Attorneys for the Madison County Board of Supervisors and CWS X, LLC appeared in court last week for motions hearings in one of three cases involving a dispute between a landowner and a proposed cell tower development.
Late last year, William Rother who owns a farm property on Raceground Road, filed an appeal to the Madison County Board of Zoning Appeals (BZA) regarding the completeness of a special use permit (SUP) to construct a cell tower on a neighboring property in Uno off Rt. 231. The application was ultimately recommended for approval by the planning commission and approved by the board of supervisors in early November, the same day Rother’s appeal was filed. Since then, Rother has filed two more appeals to the BZA, both of which were denied. He has since appealed each BZA decision to the Madison County Circuit Court.
Last Wednesday, attorneys for the county, the communications company and Rother appeared in court for a demurrer and plea in bar filed by the defense on the first of the three cases. Special attorney for the county Patrick Taves argued that Rother’s pleadings are insufficient. As he said during the BZA hearings, Taves said the Nov. 4 appeal filed by Rother was based on if a public notice regarding the public hearing for the SUP stated the application was complete. Rother’s attorney Roy Shannon has repeatedly questioned the completeness of the application, stating it was missing several key pieces of information including reasons why other sites were not viable. Taves said the public notice doesn’t mention anything about the completeness of the application and according to state code, the application is deemed complete on the 11th business day after its received unless a notice of incompleteness is sent to the applicant. The latter didn’t occur in this case, meaning the application was deemed complete.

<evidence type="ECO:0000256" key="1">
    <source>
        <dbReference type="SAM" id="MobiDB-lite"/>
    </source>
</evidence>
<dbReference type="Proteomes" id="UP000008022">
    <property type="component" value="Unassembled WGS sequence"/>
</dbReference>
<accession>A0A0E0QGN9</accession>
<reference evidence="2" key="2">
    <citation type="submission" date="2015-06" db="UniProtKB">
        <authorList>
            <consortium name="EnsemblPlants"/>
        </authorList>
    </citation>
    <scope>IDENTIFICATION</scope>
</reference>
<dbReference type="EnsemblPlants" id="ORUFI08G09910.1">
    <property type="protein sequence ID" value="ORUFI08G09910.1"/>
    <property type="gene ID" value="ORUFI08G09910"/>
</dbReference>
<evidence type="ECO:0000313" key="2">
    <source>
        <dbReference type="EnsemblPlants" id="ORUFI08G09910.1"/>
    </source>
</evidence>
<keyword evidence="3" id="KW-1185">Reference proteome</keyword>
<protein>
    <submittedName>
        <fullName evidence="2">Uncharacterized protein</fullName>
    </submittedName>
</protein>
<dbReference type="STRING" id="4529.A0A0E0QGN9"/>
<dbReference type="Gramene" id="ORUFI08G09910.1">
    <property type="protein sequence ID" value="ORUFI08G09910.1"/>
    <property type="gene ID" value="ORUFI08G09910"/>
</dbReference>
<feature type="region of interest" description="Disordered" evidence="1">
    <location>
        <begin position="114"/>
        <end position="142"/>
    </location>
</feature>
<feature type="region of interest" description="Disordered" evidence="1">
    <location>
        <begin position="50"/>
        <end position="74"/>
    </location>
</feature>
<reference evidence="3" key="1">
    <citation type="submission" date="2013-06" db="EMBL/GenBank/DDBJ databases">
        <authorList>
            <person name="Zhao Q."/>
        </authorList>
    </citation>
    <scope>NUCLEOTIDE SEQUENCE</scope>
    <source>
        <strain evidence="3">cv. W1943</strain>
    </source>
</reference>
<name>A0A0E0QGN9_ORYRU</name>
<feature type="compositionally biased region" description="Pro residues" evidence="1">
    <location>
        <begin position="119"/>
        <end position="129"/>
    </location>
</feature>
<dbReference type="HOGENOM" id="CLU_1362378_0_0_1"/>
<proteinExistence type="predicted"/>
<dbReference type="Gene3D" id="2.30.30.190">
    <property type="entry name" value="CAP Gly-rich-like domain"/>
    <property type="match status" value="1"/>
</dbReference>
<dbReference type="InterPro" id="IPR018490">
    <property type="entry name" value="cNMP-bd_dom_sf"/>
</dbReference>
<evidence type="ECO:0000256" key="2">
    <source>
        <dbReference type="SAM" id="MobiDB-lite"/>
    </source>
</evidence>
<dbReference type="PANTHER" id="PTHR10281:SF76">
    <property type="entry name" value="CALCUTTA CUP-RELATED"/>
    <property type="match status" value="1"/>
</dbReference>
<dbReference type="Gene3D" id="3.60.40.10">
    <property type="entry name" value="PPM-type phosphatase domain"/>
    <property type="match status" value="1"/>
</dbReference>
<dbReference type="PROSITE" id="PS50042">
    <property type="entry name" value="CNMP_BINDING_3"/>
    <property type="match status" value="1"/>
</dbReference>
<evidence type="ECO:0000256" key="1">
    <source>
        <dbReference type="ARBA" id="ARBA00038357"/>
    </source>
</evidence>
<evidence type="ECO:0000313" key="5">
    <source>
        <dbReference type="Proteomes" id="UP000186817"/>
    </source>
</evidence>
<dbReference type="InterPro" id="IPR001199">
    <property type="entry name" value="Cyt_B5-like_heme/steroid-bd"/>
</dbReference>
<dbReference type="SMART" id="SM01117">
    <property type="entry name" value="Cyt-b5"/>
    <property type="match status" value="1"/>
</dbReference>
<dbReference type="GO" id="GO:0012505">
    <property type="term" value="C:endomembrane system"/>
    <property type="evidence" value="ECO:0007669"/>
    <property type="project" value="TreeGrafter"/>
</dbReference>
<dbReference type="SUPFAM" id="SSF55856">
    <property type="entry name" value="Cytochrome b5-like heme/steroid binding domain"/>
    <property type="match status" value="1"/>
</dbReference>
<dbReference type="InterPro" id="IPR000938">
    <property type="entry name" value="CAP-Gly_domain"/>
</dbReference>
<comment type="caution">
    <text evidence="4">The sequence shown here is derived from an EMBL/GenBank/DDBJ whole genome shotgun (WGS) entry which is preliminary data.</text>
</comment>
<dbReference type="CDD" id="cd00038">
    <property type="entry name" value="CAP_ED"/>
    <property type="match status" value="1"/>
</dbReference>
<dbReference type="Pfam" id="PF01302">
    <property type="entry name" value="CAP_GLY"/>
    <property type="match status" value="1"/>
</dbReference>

“It’s not a valid appeal because [the notice] is not a determination of completeness,” Taves said.
He said there was a board of supervisors’ resolution supporting the application noting it was in accordance with the county’s comprehensive plan; recommended for approval by the planning commission; would have six hookups on the pole to limit the need for additional poles; would solve the issue of little to no service in the area; would have space for the county’s emergency services at no cost; and the historical society found no adverse impacts. Taves said none of those things were rebutted by the plaintiff.
“You can’t appeal a notice about a public hearing,” he said. “You have to have a determination, you can’t appeal nothing. The notice didn’t aggrieve them. It’s a manufactured argument.”
Shannon argued the county didn’t allow for the automatic stay that should have occurred when the appeal was filed. He also said by issuing the notice, county planner Ligon Webb made determinations that the application was complete.
“In order to proceed to a public hearing, an obvious determination was made,” Shannon said. “The notice was the first time [the public was] aware [the application] was proceeding to a public hearing.”
Shannon said the county should have implemented a stay when the appeal was received, holding the matter over until the appeal could be decided by the BZA.
“They didn’t do what they were supposed to do,” he said.
Shannon said the process that should have been followed is based on the county’s zoning ordinance, which he said isn’t trumped by state code.
After hearing both sides, Madison County Circuit Court Judge David Franzen said he needed additional time before issuing a determination. It’s unknown how long that will take. In the meantime, both parties are due back in court this week for hearings on the second of the three cases.